lifestyle as my sister. Eating a lot of sweets and a lot of food, lots of fat.
That might be an inherited factor. (#132; 64; M; FH: brother, sister)
Diabetes in my family, therefore increased risk
Only 4 of 9 participants with a positive family history perceived a slightly
higher risk when comparing themselves with other people of the same age, because
of the diabetes in their family.
Maybe I have a higher risk [of getting diabetes] because my mother had
diabetes. (#108, 69, F, FH: mother, mother’s mother)
Diabetes in my family, but no risk for me
Although participants with a family history did mention that they had
diabetes in their family, they did not always seem to associate this information
with their own risk. For example, this woman said:
The risk of getting diabetes is on my mind. I do have a mother and a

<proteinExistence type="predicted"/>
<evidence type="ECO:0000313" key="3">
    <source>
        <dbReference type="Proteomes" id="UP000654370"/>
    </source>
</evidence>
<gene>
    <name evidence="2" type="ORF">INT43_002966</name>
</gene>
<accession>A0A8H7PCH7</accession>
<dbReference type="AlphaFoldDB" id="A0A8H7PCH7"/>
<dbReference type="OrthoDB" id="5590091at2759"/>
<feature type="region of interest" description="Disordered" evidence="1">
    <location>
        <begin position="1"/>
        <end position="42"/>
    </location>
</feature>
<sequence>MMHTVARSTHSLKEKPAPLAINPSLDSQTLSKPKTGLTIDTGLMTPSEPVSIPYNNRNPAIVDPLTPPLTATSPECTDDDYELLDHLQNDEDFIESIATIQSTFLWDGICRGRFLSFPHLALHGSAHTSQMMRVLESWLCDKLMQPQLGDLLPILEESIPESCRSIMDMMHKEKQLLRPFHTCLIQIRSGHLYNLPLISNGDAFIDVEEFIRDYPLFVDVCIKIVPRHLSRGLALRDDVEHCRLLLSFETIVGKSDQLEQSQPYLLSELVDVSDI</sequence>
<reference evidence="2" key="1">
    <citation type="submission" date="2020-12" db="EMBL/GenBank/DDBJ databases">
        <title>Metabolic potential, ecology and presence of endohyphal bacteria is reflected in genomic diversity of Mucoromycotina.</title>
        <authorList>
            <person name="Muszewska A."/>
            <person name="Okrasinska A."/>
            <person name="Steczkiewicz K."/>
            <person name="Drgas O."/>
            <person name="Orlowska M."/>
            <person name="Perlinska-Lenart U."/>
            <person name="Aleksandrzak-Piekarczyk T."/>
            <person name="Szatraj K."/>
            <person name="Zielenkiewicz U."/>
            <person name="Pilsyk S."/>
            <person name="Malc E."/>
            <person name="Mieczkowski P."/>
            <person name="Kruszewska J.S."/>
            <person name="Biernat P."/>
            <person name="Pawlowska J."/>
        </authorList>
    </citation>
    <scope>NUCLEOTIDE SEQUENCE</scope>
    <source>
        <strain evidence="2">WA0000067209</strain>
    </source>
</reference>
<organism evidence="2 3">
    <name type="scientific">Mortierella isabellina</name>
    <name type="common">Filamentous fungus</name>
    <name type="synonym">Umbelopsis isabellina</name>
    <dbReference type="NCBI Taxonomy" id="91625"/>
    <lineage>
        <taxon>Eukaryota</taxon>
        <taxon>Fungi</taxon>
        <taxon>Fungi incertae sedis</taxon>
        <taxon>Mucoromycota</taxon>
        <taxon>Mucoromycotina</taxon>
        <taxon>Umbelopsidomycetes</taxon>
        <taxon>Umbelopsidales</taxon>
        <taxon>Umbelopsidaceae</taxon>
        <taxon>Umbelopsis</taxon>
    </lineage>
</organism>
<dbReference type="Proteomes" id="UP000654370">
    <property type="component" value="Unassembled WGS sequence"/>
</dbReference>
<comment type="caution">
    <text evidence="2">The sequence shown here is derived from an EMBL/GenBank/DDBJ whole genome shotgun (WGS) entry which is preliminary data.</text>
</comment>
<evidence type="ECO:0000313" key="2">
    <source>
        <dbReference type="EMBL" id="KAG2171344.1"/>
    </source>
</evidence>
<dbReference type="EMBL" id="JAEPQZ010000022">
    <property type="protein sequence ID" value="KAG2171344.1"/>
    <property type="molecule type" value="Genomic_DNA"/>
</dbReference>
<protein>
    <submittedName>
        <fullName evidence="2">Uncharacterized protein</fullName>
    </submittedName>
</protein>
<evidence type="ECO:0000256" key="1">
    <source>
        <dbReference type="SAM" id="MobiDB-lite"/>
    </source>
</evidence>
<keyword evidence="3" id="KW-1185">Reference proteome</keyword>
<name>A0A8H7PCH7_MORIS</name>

grandmother who had it. But [my chance of getting diabetes] is the same,
everybody can get it, I don’t think my risk is higher or lower. (#113; 71; F; FH:
mother, mother’s mother)
Diabetes not in my family, so no risk for me
Most of the participants without a family history perceived a low risk of
getting diabetes. Only a few (3/12) perceived themselves at a slightly higher
risk than average because they considered themselves to be overweight and to
have an unhealthy lifestyle. Moreover, the absence of diabetes in the family was
often (7/12) mentioned as a reason to perceive a low diabetes risk. For example,
The [diabetes] risk must be very low, because at home there were 7 of us, and
none of us has it! (#130; 71; F; no FH)
Despite high risk-awareness, low emotional response
Participants who did mention severe consequences of diabetes and sometimes
even perceived a high risk due to an extensive number of affected family members
still did not worry about getting diabetes. The following quotation is from a
woman who mentioned in the interview that she perceived a high risk of getting
Blindness, the legs, the muscles or nerves in the legs of my father were
affected. . . . No severe illness, they say you can become 100 years old with
it, but I think the side effects are very hard. I never think about getting
diabetes. [Having diabetes] is not a problem; I mean, you just pay more